AASHTO LRFD Stress Limits

AASHTO-LRFD prestressed precast girder design is governed by crushing of concrete under compression or cracking of concrete under tension. At construction stages or at service state, we aim to prevent such negative cases.

Usually, girders cracked at construction stages are rejected to be used at the site and girders cracked at service times will decrease the economic life of the structure.

Immediately after prestressing, the end zones of prestressed precast girder can crack due to excessive prestressing. At service state, a section at mid-span can crack due to some overloading of the section. As known, cracking can reduce the economic life of the structure.
Gravity loads developed over the time of construction and service typically results in downward deflection. Usually, compression develops at top fibers and tension develops at bottom fibers in absence of prestressing. Prestressing reverses the gravity effects.

Components of stresses induced by different load cases can be superimposed on to each other to determine cumulative stresses at top and bottom fibers of the element at any section. At mid-span usually, top fibers are in compression and bottom fibers may or may not be in tension depending on the level of prestressing.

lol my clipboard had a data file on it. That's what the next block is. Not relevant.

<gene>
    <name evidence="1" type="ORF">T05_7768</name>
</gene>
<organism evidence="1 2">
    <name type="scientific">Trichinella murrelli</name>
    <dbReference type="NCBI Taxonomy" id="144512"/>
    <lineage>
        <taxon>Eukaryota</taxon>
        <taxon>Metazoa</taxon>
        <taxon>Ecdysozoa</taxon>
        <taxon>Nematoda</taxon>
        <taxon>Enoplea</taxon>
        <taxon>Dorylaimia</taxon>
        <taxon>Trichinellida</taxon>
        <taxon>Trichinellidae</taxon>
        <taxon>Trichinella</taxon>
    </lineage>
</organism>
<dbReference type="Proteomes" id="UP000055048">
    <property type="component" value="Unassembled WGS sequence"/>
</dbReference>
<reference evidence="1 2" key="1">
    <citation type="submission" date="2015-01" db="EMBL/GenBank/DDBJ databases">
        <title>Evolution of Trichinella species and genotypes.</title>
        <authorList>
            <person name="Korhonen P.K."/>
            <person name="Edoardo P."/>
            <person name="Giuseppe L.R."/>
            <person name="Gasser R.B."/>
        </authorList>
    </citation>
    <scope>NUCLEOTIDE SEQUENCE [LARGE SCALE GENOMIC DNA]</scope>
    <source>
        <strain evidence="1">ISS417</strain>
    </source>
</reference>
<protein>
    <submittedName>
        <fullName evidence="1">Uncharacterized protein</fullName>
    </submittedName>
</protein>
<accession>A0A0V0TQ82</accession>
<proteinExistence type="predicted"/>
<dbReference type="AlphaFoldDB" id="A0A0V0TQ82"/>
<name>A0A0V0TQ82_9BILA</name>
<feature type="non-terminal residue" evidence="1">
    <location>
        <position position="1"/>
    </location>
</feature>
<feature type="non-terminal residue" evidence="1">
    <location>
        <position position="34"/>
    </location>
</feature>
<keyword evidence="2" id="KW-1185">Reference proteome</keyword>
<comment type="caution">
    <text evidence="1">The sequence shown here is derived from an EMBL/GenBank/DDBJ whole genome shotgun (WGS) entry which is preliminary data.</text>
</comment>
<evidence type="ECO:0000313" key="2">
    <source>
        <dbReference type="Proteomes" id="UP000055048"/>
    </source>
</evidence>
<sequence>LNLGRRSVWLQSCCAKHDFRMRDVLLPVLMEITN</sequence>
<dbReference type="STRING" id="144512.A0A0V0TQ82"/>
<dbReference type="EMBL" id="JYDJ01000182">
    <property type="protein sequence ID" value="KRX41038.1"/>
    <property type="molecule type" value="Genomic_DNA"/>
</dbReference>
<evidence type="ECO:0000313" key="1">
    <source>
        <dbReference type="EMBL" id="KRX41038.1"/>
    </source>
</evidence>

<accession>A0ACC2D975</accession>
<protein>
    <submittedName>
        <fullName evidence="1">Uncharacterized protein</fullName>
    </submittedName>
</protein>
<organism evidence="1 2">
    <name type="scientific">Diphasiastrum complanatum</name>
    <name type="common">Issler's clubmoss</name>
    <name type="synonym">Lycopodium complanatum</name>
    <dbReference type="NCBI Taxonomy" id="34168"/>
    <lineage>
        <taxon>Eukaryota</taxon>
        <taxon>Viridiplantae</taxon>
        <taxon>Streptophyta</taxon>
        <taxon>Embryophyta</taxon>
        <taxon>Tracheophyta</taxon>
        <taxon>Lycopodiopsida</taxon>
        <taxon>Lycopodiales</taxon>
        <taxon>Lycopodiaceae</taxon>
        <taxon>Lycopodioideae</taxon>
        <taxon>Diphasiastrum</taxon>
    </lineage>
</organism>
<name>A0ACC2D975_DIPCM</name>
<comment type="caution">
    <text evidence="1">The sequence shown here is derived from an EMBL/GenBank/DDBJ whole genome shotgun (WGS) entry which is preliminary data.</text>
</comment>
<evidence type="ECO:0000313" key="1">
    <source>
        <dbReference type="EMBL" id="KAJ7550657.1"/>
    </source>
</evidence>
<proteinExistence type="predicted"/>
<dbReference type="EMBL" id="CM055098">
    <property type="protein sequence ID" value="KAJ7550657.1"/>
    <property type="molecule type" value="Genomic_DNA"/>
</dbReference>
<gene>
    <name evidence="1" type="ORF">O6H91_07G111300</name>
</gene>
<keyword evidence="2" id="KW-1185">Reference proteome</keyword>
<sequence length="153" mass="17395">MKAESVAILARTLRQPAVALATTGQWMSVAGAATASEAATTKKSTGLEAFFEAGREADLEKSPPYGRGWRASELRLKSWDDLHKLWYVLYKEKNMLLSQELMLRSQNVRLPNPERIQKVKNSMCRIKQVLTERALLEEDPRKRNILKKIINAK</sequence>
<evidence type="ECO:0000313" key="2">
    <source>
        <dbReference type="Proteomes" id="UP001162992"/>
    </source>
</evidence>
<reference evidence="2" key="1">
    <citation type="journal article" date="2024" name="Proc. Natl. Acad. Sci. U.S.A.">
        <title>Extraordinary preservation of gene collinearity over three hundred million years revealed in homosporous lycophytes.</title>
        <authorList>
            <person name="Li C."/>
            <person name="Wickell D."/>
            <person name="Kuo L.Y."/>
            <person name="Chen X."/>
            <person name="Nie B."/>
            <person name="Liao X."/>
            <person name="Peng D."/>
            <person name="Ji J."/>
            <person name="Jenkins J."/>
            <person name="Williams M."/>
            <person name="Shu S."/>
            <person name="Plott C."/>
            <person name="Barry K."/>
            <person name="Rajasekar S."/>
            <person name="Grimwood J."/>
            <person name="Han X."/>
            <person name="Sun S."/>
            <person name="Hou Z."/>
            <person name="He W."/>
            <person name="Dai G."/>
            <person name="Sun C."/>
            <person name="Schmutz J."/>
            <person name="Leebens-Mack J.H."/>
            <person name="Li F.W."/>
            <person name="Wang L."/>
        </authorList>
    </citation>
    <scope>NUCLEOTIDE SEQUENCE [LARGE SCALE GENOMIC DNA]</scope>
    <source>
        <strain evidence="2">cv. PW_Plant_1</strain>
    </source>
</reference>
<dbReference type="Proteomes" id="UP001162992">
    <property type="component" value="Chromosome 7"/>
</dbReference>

Longitudinal cracks can develop due to excessive compression that can decrease the durability of the concrete. Therefore, it is better to limit the compression stresses to a limit.

The prestressed precast girder design requires a crack-free design to maintain the durability of the element. The selected tensile stress limits are lower than a tensile strength of concrete that will not allow any cracking.

Prestressing steel do not have much elongation capacity due to its high strength. Therefore, to avoid any accidental breaks, the tensile stresses are limited in pulling the steel. Low-relaxation properties of steel will reduce the prestress losses.

Reference;
AASHTO LRFD Bridge Construction Specifications, 4th Edition

Bridge Design Flow Chart